On August 11, 1989, I wrote my first film review for L.A. Weekly, as follows:
With its whacked-out, wry sensibility, Steven Soderbergh’s first feature and winner of the Best Film and Best Actor awards at Cannes this year seems to promise more than the usual relationship movie. But the film’s hip, self-conscious chitchat can’t take the weight of the enduring but altogether daffy proposition that lies at its heart: If only folks would stop lying, denying and spying (and watching videos) and start Communicating Honestly, their most intractable problems would vanish. Sexual dysfunction, it seems, is the modern psychic complaint, and the couplings among the four characters supply the binary oppositions that shape the movie’s toothless morality. In one corner we have an undiscriminating libido writ large: a successful, brash young lawyer (Peter Gallagher) conducts a loveless affair with his wife’s sex-crazed sister (Laura San Giacomo). In the other corner, impotence prevails: His prissy wife (Andie MacDowell) forms a tentative connection with his visiting college chum (James Spader), who can only get an erection by watching videotaped interviews of women talking about sex. Wife and chum exchange disjointed, sensitive obsessions about their own sex lives, while the camera trails disconsolately after them, and some alarmingly Philip Glass–ish music underscores their low-grade depression. MacDowell and Spader are so good at rendering ineffectuality that it’s a relief to get back to the gross one-liners that fly between the adulterers. What saves the movie is the abrasive, forthright presence of San Giacomo, who, as the sister, somes on with the catlike sultriness of Ellen Barkin and the perky defiance of Jodie Foster, and who learns a thing or two about life without being either therapeutically retooled, severely punished or excessively rewarded by the plot, as are the others.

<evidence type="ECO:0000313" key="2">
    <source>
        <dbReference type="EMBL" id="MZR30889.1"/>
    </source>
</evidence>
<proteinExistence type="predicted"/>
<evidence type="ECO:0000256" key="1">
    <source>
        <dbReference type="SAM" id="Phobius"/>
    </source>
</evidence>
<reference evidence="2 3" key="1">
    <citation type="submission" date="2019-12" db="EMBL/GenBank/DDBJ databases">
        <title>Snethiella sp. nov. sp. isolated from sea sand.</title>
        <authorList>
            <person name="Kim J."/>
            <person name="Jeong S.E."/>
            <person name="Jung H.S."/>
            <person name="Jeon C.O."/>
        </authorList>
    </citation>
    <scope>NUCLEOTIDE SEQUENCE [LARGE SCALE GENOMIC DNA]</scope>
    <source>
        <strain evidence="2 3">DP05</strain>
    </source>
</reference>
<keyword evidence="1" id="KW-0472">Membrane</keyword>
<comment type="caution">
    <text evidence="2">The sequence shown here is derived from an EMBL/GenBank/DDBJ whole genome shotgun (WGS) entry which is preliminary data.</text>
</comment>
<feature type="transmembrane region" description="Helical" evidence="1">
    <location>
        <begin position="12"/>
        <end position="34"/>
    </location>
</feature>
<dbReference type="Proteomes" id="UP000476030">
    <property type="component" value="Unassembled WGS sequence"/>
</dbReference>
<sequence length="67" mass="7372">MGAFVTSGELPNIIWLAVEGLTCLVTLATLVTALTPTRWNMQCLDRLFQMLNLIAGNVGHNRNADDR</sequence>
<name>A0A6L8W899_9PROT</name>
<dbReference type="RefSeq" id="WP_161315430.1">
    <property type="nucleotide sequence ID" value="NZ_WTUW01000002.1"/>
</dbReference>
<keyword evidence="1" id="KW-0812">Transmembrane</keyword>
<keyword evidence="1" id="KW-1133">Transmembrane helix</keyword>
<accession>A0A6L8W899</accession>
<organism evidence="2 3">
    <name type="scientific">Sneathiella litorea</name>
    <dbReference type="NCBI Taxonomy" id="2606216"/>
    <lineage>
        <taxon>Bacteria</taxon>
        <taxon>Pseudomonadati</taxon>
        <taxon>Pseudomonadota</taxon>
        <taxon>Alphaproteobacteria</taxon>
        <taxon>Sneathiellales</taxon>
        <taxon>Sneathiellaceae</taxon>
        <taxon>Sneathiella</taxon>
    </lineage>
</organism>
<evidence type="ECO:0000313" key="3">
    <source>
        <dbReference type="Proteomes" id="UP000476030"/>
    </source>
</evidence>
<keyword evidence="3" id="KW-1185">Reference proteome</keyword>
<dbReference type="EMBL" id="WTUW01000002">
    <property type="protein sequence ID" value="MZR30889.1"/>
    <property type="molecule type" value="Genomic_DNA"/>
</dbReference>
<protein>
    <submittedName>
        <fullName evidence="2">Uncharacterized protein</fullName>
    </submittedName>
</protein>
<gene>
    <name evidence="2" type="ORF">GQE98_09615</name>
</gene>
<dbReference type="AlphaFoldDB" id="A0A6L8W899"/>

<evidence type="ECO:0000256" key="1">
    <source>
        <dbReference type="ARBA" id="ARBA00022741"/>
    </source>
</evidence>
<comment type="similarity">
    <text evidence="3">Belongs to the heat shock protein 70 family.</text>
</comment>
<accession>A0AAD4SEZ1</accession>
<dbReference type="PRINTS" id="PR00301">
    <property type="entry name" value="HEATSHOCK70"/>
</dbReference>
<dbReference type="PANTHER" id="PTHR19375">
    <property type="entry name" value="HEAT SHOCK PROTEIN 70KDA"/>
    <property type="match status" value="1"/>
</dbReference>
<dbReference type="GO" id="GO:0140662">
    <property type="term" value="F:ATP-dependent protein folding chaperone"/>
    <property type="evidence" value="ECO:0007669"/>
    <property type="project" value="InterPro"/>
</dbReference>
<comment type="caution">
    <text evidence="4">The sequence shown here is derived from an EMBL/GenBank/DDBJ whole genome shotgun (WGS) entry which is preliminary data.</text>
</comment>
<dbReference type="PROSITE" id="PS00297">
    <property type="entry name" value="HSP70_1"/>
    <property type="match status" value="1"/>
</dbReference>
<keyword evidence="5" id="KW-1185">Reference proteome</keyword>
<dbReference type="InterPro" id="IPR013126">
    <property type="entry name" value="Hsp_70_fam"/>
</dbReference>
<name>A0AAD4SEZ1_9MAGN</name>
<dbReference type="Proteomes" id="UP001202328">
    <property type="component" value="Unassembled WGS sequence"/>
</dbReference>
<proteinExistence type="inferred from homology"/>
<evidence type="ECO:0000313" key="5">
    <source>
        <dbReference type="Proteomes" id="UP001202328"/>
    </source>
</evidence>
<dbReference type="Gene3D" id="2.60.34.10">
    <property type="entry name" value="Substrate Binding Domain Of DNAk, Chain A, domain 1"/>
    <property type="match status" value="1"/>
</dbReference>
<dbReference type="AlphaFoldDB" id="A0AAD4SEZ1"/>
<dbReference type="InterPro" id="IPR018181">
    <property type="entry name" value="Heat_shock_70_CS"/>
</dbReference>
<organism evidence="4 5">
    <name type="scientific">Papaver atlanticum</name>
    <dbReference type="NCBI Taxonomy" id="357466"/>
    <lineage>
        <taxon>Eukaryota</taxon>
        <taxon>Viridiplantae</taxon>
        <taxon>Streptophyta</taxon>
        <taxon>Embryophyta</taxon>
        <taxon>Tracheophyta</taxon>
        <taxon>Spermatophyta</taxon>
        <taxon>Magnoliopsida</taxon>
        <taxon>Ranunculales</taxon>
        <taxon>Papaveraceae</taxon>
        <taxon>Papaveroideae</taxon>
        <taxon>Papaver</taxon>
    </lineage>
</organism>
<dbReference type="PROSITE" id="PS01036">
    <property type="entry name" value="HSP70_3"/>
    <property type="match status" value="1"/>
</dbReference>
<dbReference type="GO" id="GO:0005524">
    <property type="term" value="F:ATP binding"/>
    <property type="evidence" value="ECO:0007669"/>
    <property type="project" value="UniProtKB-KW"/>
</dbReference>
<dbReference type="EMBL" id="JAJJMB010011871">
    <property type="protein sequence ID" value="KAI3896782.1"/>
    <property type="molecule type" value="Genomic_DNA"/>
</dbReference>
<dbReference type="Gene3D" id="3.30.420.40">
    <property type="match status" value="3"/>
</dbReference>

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Man, was I irritated. And — did I mention this? — also quite wrong about the movie, not just because Sex, Lies, and Videotape took Sundance and Cannes by storm, grossed a reported $100 million worldwide, and opened the floodgates for two decades of low-budget, independent filmmaking. I don’t know whether it was inexperience that made me write off the movie as a self-indulgent wank, or a novice critic’s need to be knowing, to see through what she felt were a young pretender’s faux insights, or her underdeveloped appreciation for the interplay of form with meaning. Was it because I’d been cloistered in a university for three years that I didn’t see how skillfully Soderbergh had caught a cultural moment, when the 1980s were going out with a narcissistic whimper and a generation’s sexual expression was being traumatized by AIDS? Soderbergh wasn’t the first to take on the alienating effect of video. Atom Egoyan had done that two years earlier with his bracingly weird Family Viewing. But Egoyan was in Canada, without Soderbergh’s access to Hollywood’s machers and stars. I don’t believe (and neither, I gather, does Soderbergh) that Sex, Lies is his best film (that would be King of the Hill), and I love the way his career has swayed gracefully between plush odes to old Hollywood, like Erin Brockovich, Out of Sight and the Oceans, and borderline-impenetrable extreme indies, like Schizopolis and Kafka. But in its funny, depressive way, Sex, Lies summed up the vanities and the loneliness of an impotent generation obsessed with power. How lucky we are that unlike James Spader in the movie, who laid down his camera and lived, Soderbergh went on to do both.